On 27th June, 2013 about 50 years later after the influential conference, Makerere University organised a celebration to mark the 50th anniversary of the University of East Africa that was graced by celebrated Kenyan novelist and alumni of Makerere University College (then under the University of East Africa), Prof Ngugi wa Thiong’o.
In his keynote address titled: 50 Years of Education Transformation and Development: Prospects for the Future in Celebration of the 50 Years of the University of East Africa, Ngugi reiterated that African languages and cultures are likely to die because scholars have abandoned their call and remained intellectually enslaved to the western world. He said African scholars have let down the continent by failing to publish in native languages, which is detrimental to social transformation and economic development. He condemned scholars, who claim to be specialists of African history, culture, society and politics, without accepting the linguistic challenge and the responsibility.
“If you know all the languages of the world and you don’t know your mother tongue or the language of the culture of the community into which you are born, that is enslavement,” he said. “But if you know your language and add to it all the languages of the world, that is empowerment. The choice for us is between intellectual enslavement and intel.”
But according to Prof Christopher Joseph Odhiambo of Moi University, politics of language is a paradox. The scholar, however, is skeptical when it comes to writing in our native languages given that in developing countries such as Kenya that has 42 ethnic tribes, such writings will call for translations of what is written despite our minimal resources as a country to do the undertaking. He notes the issue of universality demands that we use the language of the coloniser.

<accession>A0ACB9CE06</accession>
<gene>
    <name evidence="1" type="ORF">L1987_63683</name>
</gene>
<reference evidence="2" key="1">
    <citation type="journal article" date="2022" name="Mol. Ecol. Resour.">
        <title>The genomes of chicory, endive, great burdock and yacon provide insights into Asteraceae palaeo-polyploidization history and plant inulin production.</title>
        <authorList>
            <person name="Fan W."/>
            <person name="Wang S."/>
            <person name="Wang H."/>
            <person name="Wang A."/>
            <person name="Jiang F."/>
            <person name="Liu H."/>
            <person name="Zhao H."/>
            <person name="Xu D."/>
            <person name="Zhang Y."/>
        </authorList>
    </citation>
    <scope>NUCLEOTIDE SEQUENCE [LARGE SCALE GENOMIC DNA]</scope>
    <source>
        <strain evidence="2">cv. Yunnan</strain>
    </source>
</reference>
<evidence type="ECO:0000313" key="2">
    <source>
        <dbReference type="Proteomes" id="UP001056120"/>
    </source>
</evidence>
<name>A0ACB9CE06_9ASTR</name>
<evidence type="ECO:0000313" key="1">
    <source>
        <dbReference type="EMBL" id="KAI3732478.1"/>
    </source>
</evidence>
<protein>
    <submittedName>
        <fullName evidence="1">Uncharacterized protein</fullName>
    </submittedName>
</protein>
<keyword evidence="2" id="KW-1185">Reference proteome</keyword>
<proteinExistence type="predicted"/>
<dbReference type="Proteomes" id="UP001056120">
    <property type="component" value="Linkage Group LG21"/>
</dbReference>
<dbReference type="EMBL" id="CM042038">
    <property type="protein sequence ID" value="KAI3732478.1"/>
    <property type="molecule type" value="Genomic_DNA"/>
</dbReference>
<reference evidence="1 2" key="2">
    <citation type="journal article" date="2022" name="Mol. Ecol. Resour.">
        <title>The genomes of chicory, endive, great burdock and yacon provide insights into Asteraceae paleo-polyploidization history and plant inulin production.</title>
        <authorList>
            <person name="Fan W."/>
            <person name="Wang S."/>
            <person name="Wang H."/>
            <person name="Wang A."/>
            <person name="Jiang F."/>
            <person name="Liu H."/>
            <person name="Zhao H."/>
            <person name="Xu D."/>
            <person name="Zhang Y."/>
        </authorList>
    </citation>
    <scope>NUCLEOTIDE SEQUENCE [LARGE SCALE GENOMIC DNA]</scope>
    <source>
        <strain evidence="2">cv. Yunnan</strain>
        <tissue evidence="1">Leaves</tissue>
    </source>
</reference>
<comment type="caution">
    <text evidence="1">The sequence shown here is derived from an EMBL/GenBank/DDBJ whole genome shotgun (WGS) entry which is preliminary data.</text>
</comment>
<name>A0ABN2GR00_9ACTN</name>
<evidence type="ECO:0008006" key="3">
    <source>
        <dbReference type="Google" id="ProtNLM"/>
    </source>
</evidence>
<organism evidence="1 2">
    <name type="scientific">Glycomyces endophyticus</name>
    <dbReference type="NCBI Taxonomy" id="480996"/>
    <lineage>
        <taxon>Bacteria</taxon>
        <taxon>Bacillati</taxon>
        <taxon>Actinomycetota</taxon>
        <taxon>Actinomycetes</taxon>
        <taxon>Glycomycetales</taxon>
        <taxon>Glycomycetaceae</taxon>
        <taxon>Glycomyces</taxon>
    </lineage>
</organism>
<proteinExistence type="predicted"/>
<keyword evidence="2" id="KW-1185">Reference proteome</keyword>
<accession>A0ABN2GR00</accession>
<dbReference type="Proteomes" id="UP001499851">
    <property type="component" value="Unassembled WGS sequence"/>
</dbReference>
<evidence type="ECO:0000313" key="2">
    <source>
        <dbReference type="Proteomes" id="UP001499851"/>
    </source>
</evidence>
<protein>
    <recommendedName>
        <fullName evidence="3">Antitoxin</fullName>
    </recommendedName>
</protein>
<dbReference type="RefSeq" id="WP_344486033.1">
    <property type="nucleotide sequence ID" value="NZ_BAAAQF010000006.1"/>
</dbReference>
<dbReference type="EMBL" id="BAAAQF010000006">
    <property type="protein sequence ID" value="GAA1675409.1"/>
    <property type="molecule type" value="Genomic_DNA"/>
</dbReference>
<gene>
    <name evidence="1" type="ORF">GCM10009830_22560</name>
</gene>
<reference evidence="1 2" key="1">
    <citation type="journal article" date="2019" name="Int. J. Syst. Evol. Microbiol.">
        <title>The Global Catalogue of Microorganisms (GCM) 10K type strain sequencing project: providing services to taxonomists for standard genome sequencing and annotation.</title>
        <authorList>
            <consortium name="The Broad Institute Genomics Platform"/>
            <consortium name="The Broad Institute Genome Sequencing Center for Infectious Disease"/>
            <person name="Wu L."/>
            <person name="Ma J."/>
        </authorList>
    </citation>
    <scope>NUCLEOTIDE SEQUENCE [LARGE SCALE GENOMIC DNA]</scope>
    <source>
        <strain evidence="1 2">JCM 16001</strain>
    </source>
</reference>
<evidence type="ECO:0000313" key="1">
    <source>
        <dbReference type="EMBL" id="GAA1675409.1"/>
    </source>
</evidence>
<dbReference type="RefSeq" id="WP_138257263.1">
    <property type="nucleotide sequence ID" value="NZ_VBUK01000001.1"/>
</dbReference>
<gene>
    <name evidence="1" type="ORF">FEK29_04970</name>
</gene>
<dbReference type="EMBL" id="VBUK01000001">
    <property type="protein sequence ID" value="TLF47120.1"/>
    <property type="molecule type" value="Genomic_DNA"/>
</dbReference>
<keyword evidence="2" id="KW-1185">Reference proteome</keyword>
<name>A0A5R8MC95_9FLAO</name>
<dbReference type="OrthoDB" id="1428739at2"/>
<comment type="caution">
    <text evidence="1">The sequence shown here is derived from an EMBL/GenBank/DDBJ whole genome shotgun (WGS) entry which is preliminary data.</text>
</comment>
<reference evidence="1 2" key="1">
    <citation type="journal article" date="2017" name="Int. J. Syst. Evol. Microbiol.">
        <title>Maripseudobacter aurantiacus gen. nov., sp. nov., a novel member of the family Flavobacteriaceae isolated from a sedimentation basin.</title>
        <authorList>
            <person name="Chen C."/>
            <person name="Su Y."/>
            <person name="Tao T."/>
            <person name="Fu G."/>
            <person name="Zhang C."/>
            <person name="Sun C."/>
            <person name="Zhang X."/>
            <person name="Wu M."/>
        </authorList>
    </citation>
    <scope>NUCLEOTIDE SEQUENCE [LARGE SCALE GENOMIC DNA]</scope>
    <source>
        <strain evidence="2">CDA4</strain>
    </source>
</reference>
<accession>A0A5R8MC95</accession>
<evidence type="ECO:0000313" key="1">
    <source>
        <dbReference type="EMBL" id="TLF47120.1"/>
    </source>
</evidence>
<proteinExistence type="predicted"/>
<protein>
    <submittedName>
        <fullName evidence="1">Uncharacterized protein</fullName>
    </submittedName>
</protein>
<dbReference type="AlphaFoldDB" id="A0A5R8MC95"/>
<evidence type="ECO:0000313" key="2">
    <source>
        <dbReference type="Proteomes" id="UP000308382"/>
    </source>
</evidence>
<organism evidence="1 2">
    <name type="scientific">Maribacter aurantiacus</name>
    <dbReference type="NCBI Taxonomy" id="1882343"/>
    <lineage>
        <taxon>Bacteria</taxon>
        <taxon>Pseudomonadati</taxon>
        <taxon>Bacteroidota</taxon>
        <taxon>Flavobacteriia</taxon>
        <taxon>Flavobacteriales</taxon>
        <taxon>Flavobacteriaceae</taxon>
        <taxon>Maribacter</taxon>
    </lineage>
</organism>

“Ngugi’s initiative is good but in countries such as Kenya where we have more than forty tribes, writing in native languages will promote ethnicity and competition in the sense that writers will tend to promote their own languages and not caring about others. In this case, Ngugi’s agenda seems to be highly ethinicised because it privileges Kikuyu Nationalism.”
But Prof Kithaka wa Mberia, a Kiswahili scholar at the University of Nairobi, has a different opinion. He argues, “Many countries have done necessarily well without using the language and culture of the colonisers. As an example, European countries do speak their own indigenous languages such as Finnish, Swedish, Spanish, Dutch and German. Chinese and Spanish have very wide coverage as compared to English and the idea of English having a wider readership does not hold water.”
Prof Mberia, therefore, rubbishes the notion that books ought to be published in the colonial languages for wider readership. He is categorical that well-written books do sell irrespective of whatever language they are written. “I advocate the use of indigenous languages,” he says.
The writer teaches Literature at Masinde Muliro University of Science and Technology